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The Meera Bai from Belgium

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Why would you leave your home in Europe to become a sage in the remote caves of Hampi? The land has a special power, says the sadhvi

Meera Bai was born in Belgium but now lives in a cave in Hampi.

She collects wood to cook food and has no electricity or running water. She sleeps in the open amid the Hampi rocks with only her dogs for company and protection.

When she first came here, Hampi had little tourism. She lived with a sadhu in a small hut, surrounded by caves and wild animals like leopards, civet cats, bears, scorpions and snakes.

She learnt from him the fundamentals of p ujas, scriptures and mantras. Five years later, he died and she decided to keep his place going. She lived the life of a sadhvi — reading scriptures, performing pujas and living off money from donations.

It was a test to be a woman alone in such a remote place. “You have to always be aware, there is always a risk, you stay silent and then you learn,” she says. She practised moderation and her needs were basic, a life in tune with the elements, undisturbed by the outside world. In 2003, she visited her mother in Europe and on her return, decided to work for others.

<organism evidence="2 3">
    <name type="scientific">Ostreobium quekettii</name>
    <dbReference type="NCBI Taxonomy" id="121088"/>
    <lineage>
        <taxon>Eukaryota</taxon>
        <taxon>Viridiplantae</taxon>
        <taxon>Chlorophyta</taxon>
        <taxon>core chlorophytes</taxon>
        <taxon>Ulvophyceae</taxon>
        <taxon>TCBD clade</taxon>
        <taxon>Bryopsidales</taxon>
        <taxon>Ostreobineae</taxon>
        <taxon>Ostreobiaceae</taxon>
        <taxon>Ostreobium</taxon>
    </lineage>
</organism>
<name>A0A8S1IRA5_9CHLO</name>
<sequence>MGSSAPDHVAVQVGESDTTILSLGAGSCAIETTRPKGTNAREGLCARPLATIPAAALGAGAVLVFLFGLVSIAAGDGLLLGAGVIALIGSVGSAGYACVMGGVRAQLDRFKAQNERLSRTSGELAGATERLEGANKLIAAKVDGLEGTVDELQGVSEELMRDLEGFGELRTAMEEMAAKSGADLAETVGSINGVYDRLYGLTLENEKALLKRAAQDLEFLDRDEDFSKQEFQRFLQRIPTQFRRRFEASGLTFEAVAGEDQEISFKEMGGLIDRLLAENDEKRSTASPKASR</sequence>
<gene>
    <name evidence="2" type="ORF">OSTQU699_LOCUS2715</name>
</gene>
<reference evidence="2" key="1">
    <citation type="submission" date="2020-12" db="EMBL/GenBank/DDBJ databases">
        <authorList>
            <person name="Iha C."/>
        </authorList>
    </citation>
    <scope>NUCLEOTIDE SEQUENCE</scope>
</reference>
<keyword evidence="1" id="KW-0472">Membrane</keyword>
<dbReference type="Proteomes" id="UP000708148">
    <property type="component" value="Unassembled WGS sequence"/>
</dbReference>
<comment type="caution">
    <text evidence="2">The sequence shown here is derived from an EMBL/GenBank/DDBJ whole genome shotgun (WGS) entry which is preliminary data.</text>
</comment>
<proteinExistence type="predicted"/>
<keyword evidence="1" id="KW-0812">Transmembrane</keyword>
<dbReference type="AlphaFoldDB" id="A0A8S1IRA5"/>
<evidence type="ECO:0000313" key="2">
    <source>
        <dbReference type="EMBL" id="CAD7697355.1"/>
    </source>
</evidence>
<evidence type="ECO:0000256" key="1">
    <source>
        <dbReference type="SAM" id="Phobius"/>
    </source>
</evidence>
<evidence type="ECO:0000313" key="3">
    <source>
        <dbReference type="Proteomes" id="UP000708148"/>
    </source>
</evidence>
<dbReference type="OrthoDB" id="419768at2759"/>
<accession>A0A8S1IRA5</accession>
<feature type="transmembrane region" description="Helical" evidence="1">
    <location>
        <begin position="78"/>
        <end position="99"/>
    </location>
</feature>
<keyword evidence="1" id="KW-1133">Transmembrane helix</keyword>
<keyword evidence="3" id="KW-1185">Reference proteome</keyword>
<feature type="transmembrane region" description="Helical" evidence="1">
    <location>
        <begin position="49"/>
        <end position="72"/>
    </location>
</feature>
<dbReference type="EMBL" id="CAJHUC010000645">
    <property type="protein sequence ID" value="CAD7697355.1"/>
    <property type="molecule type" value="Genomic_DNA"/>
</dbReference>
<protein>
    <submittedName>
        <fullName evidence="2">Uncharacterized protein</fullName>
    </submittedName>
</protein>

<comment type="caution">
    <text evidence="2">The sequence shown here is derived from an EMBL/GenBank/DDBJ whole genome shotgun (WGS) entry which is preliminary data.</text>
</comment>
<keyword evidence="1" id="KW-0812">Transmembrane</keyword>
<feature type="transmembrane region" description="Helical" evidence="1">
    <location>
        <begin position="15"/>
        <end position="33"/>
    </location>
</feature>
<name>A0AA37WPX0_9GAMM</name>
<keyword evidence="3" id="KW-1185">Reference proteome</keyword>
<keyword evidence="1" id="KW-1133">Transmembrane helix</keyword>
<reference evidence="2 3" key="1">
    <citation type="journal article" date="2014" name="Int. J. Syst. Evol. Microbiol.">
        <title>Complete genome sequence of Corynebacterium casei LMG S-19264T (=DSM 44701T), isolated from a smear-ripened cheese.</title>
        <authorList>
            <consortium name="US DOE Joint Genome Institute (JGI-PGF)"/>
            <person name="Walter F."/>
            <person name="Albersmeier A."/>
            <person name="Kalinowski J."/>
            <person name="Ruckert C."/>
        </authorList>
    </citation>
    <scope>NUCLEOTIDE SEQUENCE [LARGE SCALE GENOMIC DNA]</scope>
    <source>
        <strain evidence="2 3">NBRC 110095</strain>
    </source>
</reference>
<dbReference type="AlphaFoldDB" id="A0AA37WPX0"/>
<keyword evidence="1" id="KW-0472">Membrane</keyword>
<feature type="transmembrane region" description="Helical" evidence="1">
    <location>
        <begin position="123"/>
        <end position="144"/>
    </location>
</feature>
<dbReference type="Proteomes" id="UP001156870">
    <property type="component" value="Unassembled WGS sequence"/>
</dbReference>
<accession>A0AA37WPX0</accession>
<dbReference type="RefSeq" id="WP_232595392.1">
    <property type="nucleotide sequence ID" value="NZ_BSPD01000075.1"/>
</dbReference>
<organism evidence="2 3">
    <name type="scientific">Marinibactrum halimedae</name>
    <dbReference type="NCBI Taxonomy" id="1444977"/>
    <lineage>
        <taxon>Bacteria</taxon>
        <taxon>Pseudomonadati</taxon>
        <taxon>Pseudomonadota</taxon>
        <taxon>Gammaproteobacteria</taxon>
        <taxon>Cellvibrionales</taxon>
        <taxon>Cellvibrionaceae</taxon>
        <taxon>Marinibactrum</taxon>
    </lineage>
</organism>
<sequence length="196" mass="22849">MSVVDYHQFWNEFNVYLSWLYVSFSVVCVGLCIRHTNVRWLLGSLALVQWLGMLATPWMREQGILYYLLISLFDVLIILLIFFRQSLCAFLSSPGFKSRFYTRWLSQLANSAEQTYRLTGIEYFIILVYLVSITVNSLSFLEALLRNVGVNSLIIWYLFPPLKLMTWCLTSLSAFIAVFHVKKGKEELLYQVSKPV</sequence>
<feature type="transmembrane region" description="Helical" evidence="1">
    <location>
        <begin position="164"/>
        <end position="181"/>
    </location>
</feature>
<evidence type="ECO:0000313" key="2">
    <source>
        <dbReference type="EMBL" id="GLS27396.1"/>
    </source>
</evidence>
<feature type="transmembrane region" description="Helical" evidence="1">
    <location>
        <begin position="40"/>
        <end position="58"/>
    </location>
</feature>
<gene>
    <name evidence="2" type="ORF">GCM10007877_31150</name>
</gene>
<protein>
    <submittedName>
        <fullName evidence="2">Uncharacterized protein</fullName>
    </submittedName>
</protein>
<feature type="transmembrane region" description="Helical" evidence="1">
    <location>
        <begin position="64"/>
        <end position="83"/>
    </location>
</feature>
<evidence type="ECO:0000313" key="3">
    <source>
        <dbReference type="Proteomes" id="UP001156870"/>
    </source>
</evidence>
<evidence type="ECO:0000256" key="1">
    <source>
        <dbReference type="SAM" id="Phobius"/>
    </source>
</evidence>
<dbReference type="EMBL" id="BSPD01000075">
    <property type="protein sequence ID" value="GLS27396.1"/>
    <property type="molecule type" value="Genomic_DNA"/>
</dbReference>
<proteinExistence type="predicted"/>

She shaved off her long, matted locks and started working with a local NGO, making crafts with village women. She had to re-educate herself in computers, mobile phones and meetings.

Meera feels that in Hampi, life has remained unchanged for more than a 1,000 years. The land has a special power and, she says, in a way, the place chose her. She has listened to that destiny and never thought of living anywhere else.

Clare Arni is a photographer based in Bengaluru. Her work encompasses architecture, social documentary and cultural heritage.

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